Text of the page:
For fans deeply rooted in country, Thomas Rhett’s sophomore album Tangled Up may not be exactly what they had in mind. Even with genre-stretching tip-offs like the groovy “Make Me Wanna” and “Crash and Burn,” the album is a bit of a surprise – co-written with not only country greats but also the team behind songs like Jason Derulo’s “Wiggle,” and featuring both a country love ballad and a verse from “Bills” creator LunchMoney Lewis. For country purists, it’s further evidence of the dramatic shift occurring within the genre; for others, it may serve as a gateway into a genre they’ve written off as overly twangy or truck-y.
Tangled Up not only reaches deep into other genres for inspiration, it may serve as the first moment that country and R&B prove themselves capable of being indistinguishable, barring, perhaps, such a meeting in Justin Bieber and Rascal Flatts’ 2011 release “That Should Be Me.” “Playing With Fire,” which features R&B singer Jordin Sparks, feels natural for both singers, with a heartfelt lyric rooted in a risky romance. Perhaps on paper it’s a stretch, or a forced centrism, but the song conveys effortlessly, both singers sounding natural with the melody, laid on a bed of piano and strings.
Rhett continues to channel new-to-country sounds from “South Side,” which feels more like a Will Smith record than a country release, to “Vacation,” a 14-way writing split on which the horn section is more prominent than the guitar. Some songs feel awkwardly caught in the middle, like “Anthem,” a self-referential song about being a party anthem that boasts, “this ain’t about who’s got money and it ain’t about what kind of car you drive / this ain’t about where you came from, it’s about living while you’re alive,” pushing the pop-country trend without feeling particularly catchy or convincing.
By contrast, LunchMoney Lewis featured “I Feel Good” is similarly constructed but much more solidly hooks, with a syncopated beat of synths ushering the sunny chorus. While several country artists in the past several years have attempted to include a rap verse in lieu of a second verse, Lewis’ moment flows naturally, despite bizarrely included lines like “whoever made the tater salad put they foot in it.”
When Rhett does return to a more staple country sound (a more and more loosely defined description), he excels. “Learned It From The Radio,” which closes the album, does rely on synthetic percussion rather than a live kit, but the lyric returns firmly to country culture: “thank god for four wheel drive / thank god for windows down/ and all the DJs in all those little static towns / how to live, how to love, everything I need to know / I learned it from the radio.” “Like It’s The Last Time,” which starts simple and builds to a dynamic chorus, feels like the hipper neighbor to his first-album hit “It Goes Like This.” “The Day You Stop Looking Back,” one of the few on the album that centerpieces an acoustic guitar, feels heartfelt and genuine, a sort of well-wishing for a girl hung up on a guy, not dissimilar from Lee Brice’s current single “That Don’t Sound Like You.”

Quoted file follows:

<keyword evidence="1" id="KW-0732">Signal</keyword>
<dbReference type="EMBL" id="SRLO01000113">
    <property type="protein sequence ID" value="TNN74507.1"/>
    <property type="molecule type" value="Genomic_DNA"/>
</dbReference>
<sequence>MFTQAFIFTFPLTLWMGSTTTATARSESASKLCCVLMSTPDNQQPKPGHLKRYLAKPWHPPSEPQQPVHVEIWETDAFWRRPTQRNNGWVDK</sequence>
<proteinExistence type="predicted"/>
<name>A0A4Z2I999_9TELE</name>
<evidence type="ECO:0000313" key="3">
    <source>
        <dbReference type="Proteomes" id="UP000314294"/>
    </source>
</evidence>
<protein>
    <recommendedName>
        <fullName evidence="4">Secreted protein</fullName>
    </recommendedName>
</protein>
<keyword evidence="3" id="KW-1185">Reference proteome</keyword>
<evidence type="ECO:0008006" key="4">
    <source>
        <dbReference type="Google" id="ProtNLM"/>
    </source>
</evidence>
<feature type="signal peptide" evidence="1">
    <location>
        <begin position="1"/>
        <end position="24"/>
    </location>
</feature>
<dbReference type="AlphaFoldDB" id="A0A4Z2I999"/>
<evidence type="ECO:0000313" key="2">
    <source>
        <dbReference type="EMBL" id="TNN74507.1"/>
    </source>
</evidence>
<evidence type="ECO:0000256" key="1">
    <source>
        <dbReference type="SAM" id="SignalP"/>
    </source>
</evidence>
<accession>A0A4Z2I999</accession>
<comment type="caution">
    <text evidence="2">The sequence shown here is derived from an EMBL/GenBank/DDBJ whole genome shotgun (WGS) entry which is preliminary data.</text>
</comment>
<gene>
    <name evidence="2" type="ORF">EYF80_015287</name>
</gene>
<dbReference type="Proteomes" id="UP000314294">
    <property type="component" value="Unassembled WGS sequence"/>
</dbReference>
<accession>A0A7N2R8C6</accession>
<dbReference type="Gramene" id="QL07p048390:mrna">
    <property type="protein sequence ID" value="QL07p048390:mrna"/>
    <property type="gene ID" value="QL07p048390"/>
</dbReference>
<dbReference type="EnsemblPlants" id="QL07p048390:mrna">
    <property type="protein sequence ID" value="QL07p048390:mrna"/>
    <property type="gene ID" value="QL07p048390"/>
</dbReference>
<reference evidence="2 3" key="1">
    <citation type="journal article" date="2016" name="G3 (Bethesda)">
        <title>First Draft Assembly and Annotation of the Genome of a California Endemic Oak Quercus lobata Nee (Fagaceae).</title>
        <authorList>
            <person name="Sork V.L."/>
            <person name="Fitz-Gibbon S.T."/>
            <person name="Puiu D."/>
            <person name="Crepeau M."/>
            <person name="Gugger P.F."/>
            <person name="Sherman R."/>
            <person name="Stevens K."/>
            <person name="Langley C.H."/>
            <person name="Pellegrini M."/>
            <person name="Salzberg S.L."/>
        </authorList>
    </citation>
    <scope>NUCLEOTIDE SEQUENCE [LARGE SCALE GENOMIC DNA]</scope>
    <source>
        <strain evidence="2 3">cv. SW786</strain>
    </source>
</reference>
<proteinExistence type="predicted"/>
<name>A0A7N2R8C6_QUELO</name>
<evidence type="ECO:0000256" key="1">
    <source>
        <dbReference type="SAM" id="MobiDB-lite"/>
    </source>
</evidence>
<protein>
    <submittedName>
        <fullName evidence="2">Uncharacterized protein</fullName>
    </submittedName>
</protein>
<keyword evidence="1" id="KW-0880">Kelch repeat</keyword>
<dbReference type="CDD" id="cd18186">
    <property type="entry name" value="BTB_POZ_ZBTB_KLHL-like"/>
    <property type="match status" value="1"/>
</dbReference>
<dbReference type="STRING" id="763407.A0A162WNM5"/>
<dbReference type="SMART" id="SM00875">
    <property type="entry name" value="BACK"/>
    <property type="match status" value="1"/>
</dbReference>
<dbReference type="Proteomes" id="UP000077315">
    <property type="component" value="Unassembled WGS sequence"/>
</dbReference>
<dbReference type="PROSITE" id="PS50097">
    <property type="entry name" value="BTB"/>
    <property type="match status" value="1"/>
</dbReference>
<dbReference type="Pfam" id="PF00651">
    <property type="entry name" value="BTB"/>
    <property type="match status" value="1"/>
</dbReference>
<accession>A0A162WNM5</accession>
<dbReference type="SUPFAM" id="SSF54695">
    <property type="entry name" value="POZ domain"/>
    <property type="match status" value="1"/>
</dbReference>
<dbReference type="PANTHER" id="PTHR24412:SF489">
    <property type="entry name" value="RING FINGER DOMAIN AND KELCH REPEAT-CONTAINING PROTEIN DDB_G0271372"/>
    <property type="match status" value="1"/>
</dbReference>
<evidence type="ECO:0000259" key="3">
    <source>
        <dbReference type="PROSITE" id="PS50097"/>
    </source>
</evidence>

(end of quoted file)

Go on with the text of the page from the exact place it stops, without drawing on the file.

As much as Rhett departs from the genre on the album, the most country song on the record (and perhaps one of the most appealing) is also his newest single, perhaps seeking to re-affirm for listeners that, for now, he’s not pulling a Taylor Swift and moving out of Tennessee. “Die A Happy Man,” which Rhett says was inspired by his wife Lauren, who he cast in the video, is satisfyingly saccharine. The song begins with a sultry electric and soft-sung vocals, but remains smooth and raw throughout, more of a whispered confession of love than screamed from the mountaintop. It’s most powerful that way, and an absolutely arresting stand-out on the album. “I know that I can’t ever tell you enough / That all I need in this life is your crazy love / If I never get to see the Northern lights / Or if I never get to see the Eiffel Tower at night / Oh if all I got is your hand in my hand / Baby I could die a happy man.”
Grab Tangled Up on iTunes, or stream below.
Highlights: “Die A Happy Man,” “Learned It From The Radio,” “Playing With Fire,” “Crash and Burn”